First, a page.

‘Eloquent ambiguity’ in the Catechism
At Crisis, Fr George Rutler remarked on the US bishops’ recent plenary meeting. The bishops discussed the Pope’s recent change to the Catechism – and proposed including it in the US version of the Catechism.
Under Pope John Paul II, the Catechism discouraged capital punishment, but it added that “the traditional teaching of the Church does not exclude recourse to the death penalty”. The new Catechism instead describes the death penalty as “inadmissible”.
If this means that the death penalty is “absolutely immoral”, Fr Rutler remarked, then it appears to contradict Church teaching. But is that what “inadmissible” means?
When this question was raised at the meeting, the bishop selected to present the text said that Pope Francis was aiming for “eloquent ambiguity”. But, Fr Rutler asked, “if the word ‘inadmissible’ is deliberately ambiguous, why does it belong in a catechism whose purpose is to eschew ambiguity?”
Years from now, he concluded, “whether the Church will have risen from its present slough of despondency to a shining new eminence, or lie battered in a heap of broken basilicas and quivering banalities, the wonderful question will be: ‘How was it that, at a meeting in 2019, almost all of the American bishops voted for something without knowing what it means?’”
Generous, strait-laced and a lover of life
At Catholic Culture, Phil Lawler paid tribute to “Mr Catholic Boston”, Phil Crotty, who died last month. Crotty once told an interviewer that he resolved early in life to “put the teachings, the discipline, and the needs of the Catholic Church ahead of his own interests”. He also pledged that he would “never conform at all” to secular hedonism.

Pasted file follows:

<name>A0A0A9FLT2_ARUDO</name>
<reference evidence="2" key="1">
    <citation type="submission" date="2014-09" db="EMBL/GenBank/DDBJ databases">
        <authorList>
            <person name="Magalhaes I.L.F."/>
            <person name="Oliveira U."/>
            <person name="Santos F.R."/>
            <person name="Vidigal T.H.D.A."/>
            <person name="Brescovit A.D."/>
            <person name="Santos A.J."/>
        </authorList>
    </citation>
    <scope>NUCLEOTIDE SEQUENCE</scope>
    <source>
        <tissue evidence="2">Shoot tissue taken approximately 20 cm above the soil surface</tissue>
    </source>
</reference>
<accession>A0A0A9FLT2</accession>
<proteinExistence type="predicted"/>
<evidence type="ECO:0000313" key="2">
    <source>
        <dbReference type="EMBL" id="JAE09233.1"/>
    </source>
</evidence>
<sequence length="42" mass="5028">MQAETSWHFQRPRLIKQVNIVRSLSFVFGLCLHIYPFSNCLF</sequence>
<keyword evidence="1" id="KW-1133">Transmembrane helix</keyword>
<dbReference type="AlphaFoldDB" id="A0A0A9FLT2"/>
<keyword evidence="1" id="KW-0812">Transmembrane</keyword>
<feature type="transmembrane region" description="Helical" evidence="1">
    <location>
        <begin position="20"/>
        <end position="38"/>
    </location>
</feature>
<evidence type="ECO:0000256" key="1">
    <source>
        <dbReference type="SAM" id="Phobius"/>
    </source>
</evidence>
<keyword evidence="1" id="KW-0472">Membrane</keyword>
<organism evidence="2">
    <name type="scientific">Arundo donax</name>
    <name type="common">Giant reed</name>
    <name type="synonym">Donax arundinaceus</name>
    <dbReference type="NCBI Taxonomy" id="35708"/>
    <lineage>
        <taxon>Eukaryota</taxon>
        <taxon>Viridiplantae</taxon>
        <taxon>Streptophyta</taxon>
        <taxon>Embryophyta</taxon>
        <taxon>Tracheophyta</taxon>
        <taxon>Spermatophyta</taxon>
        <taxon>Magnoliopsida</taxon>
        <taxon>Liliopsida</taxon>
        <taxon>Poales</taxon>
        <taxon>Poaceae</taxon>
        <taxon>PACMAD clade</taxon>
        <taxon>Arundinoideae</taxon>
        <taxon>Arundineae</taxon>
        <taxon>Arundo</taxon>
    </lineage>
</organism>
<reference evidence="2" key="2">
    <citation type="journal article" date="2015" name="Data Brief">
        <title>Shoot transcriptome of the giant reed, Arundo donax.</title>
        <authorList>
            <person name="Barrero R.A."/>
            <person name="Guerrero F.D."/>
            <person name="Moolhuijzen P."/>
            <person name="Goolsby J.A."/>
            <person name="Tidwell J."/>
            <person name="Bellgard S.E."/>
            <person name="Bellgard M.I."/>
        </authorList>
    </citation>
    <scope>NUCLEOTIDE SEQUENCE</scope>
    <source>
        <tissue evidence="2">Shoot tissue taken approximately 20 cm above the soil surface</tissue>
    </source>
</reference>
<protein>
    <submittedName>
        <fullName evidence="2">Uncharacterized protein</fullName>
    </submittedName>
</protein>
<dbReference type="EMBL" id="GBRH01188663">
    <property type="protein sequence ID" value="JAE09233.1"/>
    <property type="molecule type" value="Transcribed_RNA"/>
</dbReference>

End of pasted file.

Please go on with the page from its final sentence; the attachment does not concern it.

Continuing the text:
Strait-laced? Yes, partly. “But by every available indication he enjoyed life tremendously. He had an unusually wide group of friends, drawn from all walks of life, spanning at least three generations.”
As a bachelor with a successful career, he was able to give generously for his favourite causes. “In retirement, he spent countless hours as a volunteer and mentor. He taught Latin at St John’s Seminary for several years, accepting no payment.” A young man once told Crotty that he would enter seminary if only his debts were paid off. “Consider it done,” Crotty told him.
Architectural beauty can be restored
At Liturgical Arts Journal, Shawn Tribe praised the restoration of St Monica’s, Hoxton, London, designed by Edward Welby Pugin – son of the more famous architect. “The church was originally decorated in a manner that was consonant with his father’s own Gothic revival work; namely, bold and bright colours and patterns, with decorative motifs and symbols,” Tribe wrote. Unfortunately, sometime around 1960, these were short-sightedly painted over” – even the woodwork on the ceiling. But now the glorious original has returned.
“Projects such as these,” Tribe wrote, “are a good reminder that no matter how much has been lost, restoration should never be discounted out of hand.”
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